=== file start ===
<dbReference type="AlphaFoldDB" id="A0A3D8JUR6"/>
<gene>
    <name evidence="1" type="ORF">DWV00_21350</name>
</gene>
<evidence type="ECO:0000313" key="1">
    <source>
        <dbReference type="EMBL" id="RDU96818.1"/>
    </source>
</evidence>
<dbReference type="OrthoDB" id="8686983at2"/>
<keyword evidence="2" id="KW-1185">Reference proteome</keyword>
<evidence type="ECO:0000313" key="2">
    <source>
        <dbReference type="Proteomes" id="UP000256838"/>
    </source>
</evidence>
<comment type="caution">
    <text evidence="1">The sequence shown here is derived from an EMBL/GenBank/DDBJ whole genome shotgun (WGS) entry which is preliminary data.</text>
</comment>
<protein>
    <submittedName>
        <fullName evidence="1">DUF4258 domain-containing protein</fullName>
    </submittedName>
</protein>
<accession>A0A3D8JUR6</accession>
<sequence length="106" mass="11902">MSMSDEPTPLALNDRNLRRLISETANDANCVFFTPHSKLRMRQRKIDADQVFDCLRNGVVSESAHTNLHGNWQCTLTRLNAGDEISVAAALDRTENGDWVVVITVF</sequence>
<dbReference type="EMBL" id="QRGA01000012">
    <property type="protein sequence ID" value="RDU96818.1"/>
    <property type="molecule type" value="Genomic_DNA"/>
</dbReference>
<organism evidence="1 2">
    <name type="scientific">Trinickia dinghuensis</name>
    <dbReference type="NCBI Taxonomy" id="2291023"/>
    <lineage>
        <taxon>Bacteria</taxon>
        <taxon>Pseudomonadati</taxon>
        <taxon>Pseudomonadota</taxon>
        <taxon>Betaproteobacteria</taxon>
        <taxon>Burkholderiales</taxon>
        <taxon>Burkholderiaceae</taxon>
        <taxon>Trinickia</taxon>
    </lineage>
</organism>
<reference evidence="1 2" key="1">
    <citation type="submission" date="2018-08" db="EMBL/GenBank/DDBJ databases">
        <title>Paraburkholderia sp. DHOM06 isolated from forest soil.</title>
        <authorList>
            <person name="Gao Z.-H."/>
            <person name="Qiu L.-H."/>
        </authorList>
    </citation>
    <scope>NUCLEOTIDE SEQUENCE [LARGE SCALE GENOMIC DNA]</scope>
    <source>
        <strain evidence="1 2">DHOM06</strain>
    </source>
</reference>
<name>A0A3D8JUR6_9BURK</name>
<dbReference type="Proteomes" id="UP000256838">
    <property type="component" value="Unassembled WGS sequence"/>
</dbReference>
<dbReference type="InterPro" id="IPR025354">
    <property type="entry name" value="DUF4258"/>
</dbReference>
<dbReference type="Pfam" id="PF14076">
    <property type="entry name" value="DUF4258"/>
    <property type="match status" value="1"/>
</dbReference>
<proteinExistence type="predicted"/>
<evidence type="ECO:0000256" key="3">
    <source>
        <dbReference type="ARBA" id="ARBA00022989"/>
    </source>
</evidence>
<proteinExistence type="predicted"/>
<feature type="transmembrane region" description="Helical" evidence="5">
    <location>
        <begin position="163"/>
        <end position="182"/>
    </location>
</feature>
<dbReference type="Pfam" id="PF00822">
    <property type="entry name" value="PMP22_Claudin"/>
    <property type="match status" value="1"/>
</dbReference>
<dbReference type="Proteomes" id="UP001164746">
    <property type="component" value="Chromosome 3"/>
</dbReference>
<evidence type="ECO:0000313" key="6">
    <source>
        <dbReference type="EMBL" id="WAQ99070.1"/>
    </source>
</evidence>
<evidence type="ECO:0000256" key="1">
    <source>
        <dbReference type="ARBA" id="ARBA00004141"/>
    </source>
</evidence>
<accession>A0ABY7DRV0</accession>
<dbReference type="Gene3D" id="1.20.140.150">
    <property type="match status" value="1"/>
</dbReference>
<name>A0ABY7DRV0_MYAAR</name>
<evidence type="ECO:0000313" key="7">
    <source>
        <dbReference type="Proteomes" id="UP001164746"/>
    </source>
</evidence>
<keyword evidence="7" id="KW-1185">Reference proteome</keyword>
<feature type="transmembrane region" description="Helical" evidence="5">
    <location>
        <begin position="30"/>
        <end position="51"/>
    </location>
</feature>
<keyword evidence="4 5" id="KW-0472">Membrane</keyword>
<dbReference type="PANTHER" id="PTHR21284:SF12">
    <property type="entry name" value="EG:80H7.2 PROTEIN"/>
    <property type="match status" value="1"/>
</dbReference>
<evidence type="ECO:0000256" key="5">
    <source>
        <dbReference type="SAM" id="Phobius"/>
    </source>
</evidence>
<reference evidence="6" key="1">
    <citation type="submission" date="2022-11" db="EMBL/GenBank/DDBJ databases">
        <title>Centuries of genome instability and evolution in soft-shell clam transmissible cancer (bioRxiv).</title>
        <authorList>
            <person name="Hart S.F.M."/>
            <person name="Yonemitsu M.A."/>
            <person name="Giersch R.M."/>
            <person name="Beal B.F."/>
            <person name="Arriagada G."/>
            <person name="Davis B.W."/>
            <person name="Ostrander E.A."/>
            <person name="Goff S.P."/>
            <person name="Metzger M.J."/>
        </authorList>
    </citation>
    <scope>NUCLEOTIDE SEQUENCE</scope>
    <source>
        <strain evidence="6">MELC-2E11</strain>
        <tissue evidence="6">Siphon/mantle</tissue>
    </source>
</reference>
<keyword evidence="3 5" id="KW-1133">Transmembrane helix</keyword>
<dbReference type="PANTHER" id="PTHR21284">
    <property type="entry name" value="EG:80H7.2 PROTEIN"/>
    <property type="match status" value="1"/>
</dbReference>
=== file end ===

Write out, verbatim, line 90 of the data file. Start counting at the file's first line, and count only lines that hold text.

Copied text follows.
        <dbReference type="EMBL" id="WAQ99070.1"/>